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Overlapping allograft in reconstructive surgery for malignant bone tumours in paediatric patients


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The use of allografts for the treatment of bone tumours in children is limited by nonunion and the difficulty of finding a suitable graft. Furthermore, appositional growth can’t be expected of an allograft.

We used an overlapping allograft in 11 children, with a mean age of ten years (4 to 15), with a mean follow-up of 24.1 months (20 to 33). There were five intercalary and six intra-articular resections, and the tumours were in the femur in six cases and the humerus in five. Rates of union, times to union, remodelling patterns and allograft-associated complications were evaluated.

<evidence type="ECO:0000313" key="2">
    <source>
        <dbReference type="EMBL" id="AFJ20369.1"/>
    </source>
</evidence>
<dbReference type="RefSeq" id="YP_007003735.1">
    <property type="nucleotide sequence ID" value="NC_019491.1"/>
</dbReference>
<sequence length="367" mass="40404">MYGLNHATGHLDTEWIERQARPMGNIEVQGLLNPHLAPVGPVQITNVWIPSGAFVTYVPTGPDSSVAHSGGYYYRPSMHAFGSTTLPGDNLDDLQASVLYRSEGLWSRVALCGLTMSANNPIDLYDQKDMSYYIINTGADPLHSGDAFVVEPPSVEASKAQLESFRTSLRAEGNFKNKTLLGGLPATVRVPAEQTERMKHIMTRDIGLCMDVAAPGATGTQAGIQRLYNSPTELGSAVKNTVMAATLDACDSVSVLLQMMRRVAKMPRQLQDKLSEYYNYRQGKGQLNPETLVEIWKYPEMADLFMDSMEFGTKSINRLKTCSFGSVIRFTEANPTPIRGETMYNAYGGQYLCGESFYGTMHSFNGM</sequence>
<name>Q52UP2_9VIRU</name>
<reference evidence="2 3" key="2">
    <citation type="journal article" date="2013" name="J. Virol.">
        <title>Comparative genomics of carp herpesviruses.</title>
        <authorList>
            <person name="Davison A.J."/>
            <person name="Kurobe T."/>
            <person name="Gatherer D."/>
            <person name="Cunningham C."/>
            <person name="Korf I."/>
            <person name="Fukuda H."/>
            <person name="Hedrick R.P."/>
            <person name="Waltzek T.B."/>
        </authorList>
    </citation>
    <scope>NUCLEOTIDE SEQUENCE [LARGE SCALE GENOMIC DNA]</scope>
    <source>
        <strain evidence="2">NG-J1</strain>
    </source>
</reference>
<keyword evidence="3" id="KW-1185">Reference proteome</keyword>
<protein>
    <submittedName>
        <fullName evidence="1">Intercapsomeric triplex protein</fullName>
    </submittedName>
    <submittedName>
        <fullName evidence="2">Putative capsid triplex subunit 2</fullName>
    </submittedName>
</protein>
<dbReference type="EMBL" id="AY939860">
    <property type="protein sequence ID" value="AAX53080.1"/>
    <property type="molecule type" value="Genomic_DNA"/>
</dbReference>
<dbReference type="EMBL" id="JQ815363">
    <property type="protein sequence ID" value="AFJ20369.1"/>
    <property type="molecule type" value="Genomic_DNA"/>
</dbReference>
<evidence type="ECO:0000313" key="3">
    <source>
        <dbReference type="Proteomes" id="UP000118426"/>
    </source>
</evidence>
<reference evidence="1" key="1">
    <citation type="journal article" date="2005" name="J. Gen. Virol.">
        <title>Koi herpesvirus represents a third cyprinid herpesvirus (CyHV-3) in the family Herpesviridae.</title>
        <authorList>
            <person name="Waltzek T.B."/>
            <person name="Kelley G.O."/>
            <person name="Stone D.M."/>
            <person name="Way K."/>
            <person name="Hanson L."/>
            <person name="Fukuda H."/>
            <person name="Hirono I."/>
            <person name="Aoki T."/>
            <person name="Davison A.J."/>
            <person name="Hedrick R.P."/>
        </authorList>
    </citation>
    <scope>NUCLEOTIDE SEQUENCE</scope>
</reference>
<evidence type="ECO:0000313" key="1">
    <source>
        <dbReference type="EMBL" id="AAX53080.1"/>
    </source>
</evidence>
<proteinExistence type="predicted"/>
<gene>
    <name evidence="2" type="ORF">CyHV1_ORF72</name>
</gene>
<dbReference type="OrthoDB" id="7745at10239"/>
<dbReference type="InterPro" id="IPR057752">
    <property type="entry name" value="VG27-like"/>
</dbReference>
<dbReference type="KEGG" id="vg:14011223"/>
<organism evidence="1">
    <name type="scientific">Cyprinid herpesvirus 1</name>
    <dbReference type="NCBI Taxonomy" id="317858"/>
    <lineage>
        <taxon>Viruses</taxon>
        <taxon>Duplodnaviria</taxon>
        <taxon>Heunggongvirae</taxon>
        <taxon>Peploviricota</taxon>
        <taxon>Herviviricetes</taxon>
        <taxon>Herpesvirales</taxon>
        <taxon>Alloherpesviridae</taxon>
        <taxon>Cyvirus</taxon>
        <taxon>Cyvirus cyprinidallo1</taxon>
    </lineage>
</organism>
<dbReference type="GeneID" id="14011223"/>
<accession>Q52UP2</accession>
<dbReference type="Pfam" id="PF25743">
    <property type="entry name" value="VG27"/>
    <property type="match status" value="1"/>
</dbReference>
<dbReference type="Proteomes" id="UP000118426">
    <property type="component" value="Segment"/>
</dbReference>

No allograft was removed due to a complication. Of the 16 junctional sites, 15 (94%) showed union at a mean of 3.1 months (2 to 5). Remodelling between host and allograft was seen at 14 junctions at a mean of five months (4 to 7). The mean Musculoskeletal Tumor Society score was 26.5 of 30 (88.3%). One case of nonunion and another with screw protrusion required re-operation.

Overlapping allografts have the potential to shorten time to union, decrease rates of nonunion and have positive appositional growth effect.

Correspondence should be sent to Dr D.-G. Jeon; e-mail: dgjeon@kcch.re.kr

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